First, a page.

Contempt—beware the 'right to silence'

15243083_xlIn the case of Khawaja v Popat and Popat [2016] EWCA Civ 362, the Court of Appeal has dismissed an appeal against an order for committal following the appellant contemnor’s breach of a freezing order.

In doing so, it:

  • upheld the Chancery Division’s decisions to draw adverse inferences from the appellant’s decision not to be cross-examined in the witness box
  • upheld the Chancery Division’s decision to dispense with the need for service under Rule 81.8 of the CPR where the appellant had suffered no injustice, not least because the material order had been made by consent
  • found the Chancery Division had not erred in ‘the exercise of its broad discretion’ in imposing a suspended custodial sentence

This judgment is of particular interest to practitioners in the practical implications of exercising a ‘right to silence’ and in the attitude the courts adopt to defects in contempt applications.

Practical implications

Evidence—parties to committal applications should give careful consideration to the evidence in support and in response to the application. In particular:

  • applicants are under an obligation to discharge the criminal burden of proof, namely they must prove their case beyond all reasonable doubt. As such, not only should they carefully prepare their evidence but they should also consider the evidence that may be given in response. In particular, they should bear in mind that the respondent cannot be compelled to go into the witness box where they wish to exercise their right of silence on grounds of self-incrimination. Accordingly, where applicants wish to challenge the respondent's evidence, they should consider applying for a requirement that the deponent attend for cross-examination and/or inviting (where appropriate) the court to draw adverse inferences
  • respondents can exercise a right to silence on grounds of self-incrimination. However, before doing so, they should be made aware of the adverse inferences that may be drawn should they choose not to be cross-examined, particularly where (as here) they have already set out their position in evidence submitted in response. They should also consider the extent to which any silence may, in fact, assist their opponent in discharging their burden of proof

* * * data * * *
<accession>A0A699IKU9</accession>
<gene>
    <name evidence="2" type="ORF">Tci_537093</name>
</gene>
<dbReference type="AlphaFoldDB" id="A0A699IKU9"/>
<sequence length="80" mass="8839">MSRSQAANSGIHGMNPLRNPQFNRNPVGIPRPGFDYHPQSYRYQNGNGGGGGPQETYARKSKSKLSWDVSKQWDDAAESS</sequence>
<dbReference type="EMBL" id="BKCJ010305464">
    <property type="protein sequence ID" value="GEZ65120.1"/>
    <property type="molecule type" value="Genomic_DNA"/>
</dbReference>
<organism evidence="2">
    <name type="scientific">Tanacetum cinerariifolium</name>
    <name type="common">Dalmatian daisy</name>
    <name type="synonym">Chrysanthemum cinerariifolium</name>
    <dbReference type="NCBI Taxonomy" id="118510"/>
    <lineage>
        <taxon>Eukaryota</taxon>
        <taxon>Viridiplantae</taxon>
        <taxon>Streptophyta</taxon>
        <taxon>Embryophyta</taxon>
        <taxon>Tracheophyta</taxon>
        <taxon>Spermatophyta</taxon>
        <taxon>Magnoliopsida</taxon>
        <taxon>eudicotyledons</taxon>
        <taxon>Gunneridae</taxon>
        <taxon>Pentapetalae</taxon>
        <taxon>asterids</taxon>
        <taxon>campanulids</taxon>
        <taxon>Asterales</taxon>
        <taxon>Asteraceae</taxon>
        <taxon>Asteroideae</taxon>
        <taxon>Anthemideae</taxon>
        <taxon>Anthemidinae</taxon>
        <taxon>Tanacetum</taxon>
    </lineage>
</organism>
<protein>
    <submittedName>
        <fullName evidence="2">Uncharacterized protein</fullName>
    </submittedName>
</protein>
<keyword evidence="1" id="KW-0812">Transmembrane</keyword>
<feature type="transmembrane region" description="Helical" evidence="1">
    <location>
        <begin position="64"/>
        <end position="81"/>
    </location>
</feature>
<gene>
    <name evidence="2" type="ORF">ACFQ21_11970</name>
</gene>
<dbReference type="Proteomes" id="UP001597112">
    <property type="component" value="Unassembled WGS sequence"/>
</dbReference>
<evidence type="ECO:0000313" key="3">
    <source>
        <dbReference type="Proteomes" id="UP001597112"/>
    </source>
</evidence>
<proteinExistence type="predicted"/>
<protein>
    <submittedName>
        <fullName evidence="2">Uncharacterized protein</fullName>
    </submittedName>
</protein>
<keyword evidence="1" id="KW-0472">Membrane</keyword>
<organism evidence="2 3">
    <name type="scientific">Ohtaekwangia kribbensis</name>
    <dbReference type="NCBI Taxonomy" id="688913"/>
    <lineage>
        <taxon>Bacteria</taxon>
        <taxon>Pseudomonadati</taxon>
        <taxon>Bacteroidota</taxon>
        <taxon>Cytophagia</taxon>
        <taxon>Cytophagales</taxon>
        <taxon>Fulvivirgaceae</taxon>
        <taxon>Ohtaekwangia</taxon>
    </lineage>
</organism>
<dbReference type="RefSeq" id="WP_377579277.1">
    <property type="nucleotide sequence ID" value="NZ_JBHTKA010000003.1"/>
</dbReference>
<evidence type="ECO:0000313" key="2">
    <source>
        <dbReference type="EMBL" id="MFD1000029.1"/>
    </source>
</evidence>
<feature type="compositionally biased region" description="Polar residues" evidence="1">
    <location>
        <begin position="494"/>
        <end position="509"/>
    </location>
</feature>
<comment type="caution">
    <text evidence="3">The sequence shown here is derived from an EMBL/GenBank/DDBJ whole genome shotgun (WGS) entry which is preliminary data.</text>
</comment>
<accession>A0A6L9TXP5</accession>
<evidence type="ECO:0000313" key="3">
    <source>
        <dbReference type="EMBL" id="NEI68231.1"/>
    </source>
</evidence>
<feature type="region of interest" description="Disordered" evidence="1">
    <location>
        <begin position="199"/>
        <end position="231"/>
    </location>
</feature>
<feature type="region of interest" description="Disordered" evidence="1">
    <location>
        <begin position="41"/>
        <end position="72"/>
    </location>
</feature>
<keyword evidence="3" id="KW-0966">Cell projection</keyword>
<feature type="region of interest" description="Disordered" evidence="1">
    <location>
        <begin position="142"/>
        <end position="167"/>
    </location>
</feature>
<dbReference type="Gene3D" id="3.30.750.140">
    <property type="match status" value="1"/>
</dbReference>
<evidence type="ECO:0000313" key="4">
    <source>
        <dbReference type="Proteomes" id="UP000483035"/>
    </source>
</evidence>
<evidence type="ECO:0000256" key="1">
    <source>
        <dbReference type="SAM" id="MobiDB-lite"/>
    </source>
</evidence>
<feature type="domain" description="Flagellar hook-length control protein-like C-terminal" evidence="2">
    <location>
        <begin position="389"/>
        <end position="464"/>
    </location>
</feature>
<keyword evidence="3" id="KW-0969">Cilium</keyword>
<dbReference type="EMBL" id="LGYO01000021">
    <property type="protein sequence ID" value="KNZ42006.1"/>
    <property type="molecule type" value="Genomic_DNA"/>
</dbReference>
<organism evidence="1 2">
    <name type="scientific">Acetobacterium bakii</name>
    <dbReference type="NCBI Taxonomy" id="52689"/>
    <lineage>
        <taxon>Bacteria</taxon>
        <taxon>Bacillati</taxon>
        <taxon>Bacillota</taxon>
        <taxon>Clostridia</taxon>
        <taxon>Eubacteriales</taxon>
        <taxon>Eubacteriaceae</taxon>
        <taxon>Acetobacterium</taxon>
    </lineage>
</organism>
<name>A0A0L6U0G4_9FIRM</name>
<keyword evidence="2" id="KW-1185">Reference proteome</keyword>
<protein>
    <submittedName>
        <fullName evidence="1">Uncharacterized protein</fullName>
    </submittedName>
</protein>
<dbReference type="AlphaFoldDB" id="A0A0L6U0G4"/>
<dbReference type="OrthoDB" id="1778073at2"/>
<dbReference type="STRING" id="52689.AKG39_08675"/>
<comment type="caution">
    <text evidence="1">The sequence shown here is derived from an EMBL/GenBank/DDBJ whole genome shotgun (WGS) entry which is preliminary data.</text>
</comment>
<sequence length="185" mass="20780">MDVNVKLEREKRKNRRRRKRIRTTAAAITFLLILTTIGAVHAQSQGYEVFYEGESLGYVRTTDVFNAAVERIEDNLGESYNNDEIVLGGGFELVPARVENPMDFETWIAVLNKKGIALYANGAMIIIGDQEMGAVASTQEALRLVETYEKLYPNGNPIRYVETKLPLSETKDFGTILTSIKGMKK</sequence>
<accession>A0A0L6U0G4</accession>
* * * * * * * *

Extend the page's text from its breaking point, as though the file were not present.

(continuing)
Appeals—given the wide discretion afforded judges in determining committal applications and, particular, in imposing sentences for contempt, think carefully before seeking to appeal a committal order. As ever, it is generally better to seek to persuade the court at first instance rather than seek to overturn that decision on appeal

Application defects—although defects in the making of or pursuing an application for committal are not to be taken lightly, when seeking to challenge a committal application or order on grounds of defects in the application, focus on the 'quality' rather than 'quantity' of the defects. Here, the Court of Appeal was clear the fundamental consideration when waiving a committal application defect under CPR PD 81, para 16.2 is whether any injustice had been caused to the respondent

Further Guidance

Lexis®PSL Dispute Resolution subscribers can read a detailed analysis of this decision, including the Court of Appeal’s consideration of and approach to the right to silence and to defects in committal applications here: Contempt—beware the 'right to silence' (Khawaja v Popat).

Click here for a free trial to access if you are not a PSL subscriber.

 

 

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